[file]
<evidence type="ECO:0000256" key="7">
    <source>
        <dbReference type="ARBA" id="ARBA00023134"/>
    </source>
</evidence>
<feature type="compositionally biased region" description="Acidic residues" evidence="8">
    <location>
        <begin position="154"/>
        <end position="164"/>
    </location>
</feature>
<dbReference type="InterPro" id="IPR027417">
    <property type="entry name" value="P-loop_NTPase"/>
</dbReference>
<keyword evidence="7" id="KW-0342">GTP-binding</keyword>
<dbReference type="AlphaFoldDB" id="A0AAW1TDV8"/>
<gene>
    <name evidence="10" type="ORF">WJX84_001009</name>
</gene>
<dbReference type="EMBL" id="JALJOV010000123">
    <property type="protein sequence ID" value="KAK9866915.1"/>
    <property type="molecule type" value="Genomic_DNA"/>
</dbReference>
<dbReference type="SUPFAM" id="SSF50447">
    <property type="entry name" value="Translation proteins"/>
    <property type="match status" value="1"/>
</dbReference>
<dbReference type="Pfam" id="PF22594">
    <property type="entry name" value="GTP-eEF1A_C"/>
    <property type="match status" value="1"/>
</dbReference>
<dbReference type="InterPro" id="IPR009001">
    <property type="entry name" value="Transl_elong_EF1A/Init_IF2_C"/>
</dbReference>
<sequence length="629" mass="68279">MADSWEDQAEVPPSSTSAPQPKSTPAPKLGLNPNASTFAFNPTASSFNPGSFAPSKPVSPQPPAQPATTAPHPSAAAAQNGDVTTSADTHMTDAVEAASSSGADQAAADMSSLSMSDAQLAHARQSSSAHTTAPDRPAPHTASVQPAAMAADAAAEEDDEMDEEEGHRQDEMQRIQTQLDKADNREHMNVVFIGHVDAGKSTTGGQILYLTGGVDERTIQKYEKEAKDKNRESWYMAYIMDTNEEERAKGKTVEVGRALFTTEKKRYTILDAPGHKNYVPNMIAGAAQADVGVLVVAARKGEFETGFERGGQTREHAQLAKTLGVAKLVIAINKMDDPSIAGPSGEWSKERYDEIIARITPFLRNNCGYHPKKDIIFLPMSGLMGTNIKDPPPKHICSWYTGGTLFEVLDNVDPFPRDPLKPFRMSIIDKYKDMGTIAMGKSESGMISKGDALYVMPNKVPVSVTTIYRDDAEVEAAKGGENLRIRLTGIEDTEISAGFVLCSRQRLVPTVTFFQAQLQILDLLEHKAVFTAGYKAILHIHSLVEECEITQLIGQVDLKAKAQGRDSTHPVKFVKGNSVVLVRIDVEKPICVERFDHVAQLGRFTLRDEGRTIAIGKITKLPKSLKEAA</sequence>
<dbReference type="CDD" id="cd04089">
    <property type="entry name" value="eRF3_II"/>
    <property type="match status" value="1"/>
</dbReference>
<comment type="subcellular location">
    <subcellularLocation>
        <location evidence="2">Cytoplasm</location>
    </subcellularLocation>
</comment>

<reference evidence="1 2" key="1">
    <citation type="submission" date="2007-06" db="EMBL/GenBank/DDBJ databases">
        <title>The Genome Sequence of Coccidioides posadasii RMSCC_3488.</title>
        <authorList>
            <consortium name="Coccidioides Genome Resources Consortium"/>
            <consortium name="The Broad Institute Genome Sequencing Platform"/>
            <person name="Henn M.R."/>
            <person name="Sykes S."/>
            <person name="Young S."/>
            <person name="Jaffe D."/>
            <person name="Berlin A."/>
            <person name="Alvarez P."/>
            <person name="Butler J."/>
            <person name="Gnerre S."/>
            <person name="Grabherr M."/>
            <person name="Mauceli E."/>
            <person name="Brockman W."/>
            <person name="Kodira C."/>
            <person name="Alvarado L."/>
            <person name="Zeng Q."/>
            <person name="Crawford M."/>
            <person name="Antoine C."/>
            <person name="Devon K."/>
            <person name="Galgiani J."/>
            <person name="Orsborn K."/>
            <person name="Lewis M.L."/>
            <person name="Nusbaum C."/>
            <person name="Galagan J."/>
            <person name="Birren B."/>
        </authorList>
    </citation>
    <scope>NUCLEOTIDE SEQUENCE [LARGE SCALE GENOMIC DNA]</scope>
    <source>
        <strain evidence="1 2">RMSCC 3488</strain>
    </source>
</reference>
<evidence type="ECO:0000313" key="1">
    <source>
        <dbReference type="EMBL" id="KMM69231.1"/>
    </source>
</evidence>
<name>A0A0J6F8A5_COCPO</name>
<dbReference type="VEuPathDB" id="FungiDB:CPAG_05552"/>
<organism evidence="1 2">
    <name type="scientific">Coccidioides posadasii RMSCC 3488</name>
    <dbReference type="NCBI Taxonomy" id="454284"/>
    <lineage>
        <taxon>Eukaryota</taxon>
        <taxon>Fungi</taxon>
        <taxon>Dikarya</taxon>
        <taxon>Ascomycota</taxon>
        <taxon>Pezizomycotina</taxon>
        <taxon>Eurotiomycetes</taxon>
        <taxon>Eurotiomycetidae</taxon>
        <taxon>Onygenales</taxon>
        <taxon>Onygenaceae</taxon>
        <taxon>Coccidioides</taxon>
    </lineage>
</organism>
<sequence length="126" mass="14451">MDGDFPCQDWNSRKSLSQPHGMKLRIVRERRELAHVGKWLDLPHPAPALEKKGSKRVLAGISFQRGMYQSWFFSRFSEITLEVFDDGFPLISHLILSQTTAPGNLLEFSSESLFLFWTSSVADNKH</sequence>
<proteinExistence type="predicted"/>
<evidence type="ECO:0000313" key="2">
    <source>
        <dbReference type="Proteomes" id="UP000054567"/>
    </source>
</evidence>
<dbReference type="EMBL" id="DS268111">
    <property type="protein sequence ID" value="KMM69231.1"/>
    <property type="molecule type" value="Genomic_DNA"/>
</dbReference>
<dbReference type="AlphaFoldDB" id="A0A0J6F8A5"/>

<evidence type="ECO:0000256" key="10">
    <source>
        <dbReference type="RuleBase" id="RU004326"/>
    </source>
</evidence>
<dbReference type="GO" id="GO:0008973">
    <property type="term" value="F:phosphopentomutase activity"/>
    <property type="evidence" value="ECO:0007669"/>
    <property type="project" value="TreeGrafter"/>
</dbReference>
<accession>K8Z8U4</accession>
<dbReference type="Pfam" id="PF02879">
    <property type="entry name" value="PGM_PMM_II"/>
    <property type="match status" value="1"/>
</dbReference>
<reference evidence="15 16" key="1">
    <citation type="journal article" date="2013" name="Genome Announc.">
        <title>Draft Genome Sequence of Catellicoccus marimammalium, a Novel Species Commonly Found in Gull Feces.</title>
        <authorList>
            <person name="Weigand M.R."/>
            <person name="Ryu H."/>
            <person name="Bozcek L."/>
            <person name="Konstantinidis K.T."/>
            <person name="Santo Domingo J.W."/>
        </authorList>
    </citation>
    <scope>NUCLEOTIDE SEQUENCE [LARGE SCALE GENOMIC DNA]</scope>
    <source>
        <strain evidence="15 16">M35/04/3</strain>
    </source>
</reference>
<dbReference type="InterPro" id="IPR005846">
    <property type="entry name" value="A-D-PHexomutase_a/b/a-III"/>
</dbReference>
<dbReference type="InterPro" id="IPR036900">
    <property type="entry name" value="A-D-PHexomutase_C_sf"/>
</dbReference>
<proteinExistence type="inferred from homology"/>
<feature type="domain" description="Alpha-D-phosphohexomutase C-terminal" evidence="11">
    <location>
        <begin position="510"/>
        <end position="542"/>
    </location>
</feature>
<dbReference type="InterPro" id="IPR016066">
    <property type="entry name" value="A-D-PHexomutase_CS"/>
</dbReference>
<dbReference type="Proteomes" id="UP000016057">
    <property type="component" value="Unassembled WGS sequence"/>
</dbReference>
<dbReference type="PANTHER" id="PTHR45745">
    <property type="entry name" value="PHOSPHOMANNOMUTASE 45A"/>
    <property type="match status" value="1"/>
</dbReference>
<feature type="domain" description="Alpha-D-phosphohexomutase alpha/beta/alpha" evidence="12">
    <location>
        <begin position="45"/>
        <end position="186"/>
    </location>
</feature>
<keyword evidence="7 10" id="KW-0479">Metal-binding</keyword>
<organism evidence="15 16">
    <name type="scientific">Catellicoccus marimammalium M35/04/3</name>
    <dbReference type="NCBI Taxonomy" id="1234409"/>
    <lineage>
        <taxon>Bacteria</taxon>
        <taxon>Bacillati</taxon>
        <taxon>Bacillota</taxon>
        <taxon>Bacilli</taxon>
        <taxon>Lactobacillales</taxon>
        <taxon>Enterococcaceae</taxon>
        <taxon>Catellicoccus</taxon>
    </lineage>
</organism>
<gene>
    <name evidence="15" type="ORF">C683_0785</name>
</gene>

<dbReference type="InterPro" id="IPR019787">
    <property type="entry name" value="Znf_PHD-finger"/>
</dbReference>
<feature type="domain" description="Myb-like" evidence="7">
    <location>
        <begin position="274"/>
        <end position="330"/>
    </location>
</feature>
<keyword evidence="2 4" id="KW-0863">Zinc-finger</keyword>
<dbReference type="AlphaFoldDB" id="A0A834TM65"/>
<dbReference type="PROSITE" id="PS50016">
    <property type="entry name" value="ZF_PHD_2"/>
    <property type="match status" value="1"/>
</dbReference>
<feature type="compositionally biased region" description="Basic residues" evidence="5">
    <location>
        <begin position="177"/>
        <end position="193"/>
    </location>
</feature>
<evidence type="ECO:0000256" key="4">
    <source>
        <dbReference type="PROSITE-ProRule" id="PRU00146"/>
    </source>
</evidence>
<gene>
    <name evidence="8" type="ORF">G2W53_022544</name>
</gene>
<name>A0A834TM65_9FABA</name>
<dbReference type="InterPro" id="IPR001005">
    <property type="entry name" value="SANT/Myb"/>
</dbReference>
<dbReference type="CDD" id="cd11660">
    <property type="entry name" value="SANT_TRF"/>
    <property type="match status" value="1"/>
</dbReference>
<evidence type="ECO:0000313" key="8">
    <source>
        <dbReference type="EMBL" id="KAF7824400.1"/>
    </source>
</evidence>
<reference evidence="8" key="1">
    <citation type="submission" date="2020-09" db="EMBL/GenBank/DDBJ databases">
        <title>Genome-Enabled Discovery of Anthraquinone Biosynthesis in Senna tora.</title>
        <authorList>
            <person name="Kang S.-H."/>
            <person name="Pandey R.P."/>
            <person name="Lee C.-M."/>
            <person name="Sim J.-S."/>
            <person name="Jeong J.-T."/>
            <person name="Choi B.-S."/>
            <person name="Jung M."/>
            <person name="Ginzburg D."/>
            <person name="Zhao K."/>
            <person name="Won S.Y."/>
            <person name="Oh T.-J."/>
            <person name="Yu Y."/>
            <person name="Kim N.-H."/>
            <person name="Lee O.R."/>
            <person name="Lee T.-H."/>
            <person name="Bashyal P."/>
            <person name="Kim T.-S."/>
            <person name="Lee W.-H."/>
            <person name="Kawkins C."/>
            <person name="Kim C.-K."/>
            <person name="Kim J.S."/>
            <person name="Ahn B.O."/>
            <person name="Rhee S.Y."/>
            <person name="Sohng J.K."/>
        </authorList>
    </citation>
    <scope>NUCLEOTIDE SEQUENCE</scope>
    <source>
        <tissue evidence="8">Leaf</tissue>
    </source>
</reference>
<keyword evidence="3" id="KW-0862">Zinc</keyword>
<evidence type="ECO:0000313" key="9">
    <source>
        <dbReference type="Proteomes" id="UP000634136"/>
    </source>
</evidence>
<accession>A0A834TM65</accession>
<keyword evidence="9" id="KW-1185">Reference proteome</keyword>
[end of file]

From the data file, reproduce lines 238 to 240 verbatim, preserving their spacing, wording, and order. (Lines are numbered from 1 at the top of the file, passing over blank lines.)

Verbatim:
        <authorList>
            <person name="Kang S.-H."/>
            <person name="Pandey R.P."/>